Myofascial Pain Syndrome and Fibromyalgia: Similar Symptoms, Distinct Diseases

Pharmacy TimesAugust 2015 Pain Awareness
Volume 81
Issue 8

The Centers for Disease Control and Prevention estimates that about 2% of the population is affected by fibromyalgia.

The Centers for Disease Control and Prevention estimates that about 2% of the population is affected by fibromyalgia (FM). The toll of FM on patients includes an average of 17 missed workdays per year (compared with 6 days for people without FM), hospitalizations about every 3 years, and a greater likelihood of not being able to continue working after hospitalization. Estimated costs of FM are about $6000 per person per year.1

FM and myofascial pain syndrome (MPS) appear on the surface to be very similar, or even the same problem.2 Both have widespread muscle pain and tightness,3 produce an increased response to painful stimuli, and are frequently accompanied by other painful conditions, such as headaches, arthritis, degenerative disc disease, and chronic fatigue.4 Billing coding for FM is even lumped with “myositis and myalgia, unspecified.”1 The overlap of symptoms leads some individuals to question whether MPS is a subset of FM. However, the 2 are distinct syndromes requiring different treatments (Table3,4).1,3

What Is Fibromyalgia?

FM is a generalized soft tissue pain syndrome caused by limbic and/or neuroendocrine dysfunction.2,4 The primary symptoms of FM are widespread pain, fatigue, insomnia, impaired thought processes, altered sensation, poor physical function (including poor balance), oral and ocular problems, headaches, sexual dysfunction, and psychological effects.4 FM affects daily functioning, quality of life, and relationships.4 It occurs twice as often in women as in men, has a strong genetic component,4 appears most often in middle age, and has a greater incidence of occurrence with increasing age.1

The presence of tender points and widespread, nonfocal, soft tissue pain are the hallmarks of FM.2 The American College of Rheumatology diagnostic criteria call for 11 tender points and widespread pain, and most patients have multiple symptoms.4 FM tender points are not trigger points; they occur across the entire body and do not have jump signs (patient vocalizing or withdrawing from palpation) or referred pain.3,4 Augmented pain and sensory processing occur; patients with FM sense pain more intensely, and stimuli such as sounds, smells, and heat are found noxious at low levels.4 FM pain is unrelated to, or out of proportion with, any physical damage or inflammation.4 Imaging studies show hyperactivity in a number of regions of the brain.4 FM patients have low norepinephrine and increased opioid receptors and substance P.4 Once elevated, substance P levels do not noticeably change, even in response to painful stimuli.4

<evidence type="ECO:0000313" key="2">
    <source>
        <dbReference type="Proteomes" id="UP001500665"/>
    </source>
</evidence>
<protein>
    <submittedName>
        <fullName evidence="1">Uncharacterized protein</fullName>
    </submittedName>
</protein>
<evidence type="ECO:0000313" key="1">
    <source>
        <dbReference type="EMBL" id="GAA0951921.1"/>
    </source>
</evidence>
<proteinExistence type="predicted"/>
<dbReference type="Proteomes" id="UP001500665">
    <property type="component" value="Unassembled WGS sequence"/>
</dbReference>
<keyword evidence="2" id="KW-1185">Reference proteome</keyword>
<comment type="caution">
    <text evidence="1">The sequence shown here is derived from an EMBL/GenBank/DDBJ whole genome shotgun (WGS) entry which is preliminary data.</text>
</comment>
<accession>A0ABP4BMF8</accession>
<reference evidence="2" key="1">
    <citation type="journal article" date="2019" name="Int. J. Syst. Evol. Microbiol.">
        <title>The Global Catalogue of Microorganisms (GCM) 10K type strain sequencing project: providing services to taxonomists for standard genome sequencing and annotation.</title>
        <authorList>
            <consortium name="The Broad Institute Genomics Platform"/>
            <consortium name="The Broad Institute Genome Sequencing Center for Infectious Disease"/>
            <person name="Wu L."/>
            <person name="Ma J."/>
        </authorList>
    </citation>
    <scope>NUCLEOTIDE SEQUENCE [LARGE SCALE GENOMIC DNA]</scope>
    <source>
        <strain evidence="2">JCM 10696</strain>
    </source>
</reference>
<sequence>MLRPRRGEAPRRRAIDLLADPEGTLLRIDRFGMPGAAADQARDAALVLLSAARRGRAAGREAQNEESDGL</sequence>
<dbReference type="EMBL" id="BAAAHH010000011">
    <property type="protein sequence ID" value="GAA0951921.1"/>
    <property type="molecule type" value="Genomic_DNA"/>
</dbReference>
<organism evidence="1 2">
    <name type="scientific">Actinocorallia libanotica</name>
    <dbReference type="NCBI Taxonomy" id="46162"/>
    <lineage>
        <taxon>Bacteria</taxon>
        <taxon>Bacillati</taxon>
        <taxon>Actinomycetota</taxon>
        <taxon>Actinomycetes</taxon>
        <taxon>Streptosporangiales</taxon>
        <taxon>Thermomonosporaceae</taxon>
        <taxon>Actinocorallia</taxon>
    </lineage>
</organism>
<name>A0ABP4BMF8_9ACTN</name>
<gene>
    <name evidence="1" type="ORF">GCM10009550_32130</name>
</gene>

Nonsteroidal anti-inflammatory drugs (NSAIDs) and opiates are not very effective for patients with FM3 and may even cause hyperalgesia; however, substances that raise both serotonin and norepinephrine (tricyclics, duloxetine, milnacipran, and tramadol) levels work, and gabapentin and pramipexole may also help.4 Exercise and yoga are beneficial,4 and cognitive behavioral therapy and relaxation techniques help some.4 Multimodal therapy, which combines psychological therapy, medication, and exercise, is recommended.2,4 The combination of strength training, aerobic and flexibility exercise, and an FM self-help course have shown the most improvement of any treatment combinations looked at.4

What Is Myofascial Pain Syndrome?

MPS is a localized soft tissue pain syndrome with local pain, referred pain, and trigger points.4 MPS trigger points are localized, highly painful areas that lead to a jump sign,5 and the taut, rope-like bands of muscle have a characteristic nodular texture.2-5 MPS trigger points can be active (causing the jump sign), latent (a node on the taut muscle, not painful), secondary (becomes painful from overactivity of a different muscle), or as a satellite (becomes active because of a nearby trigger point).3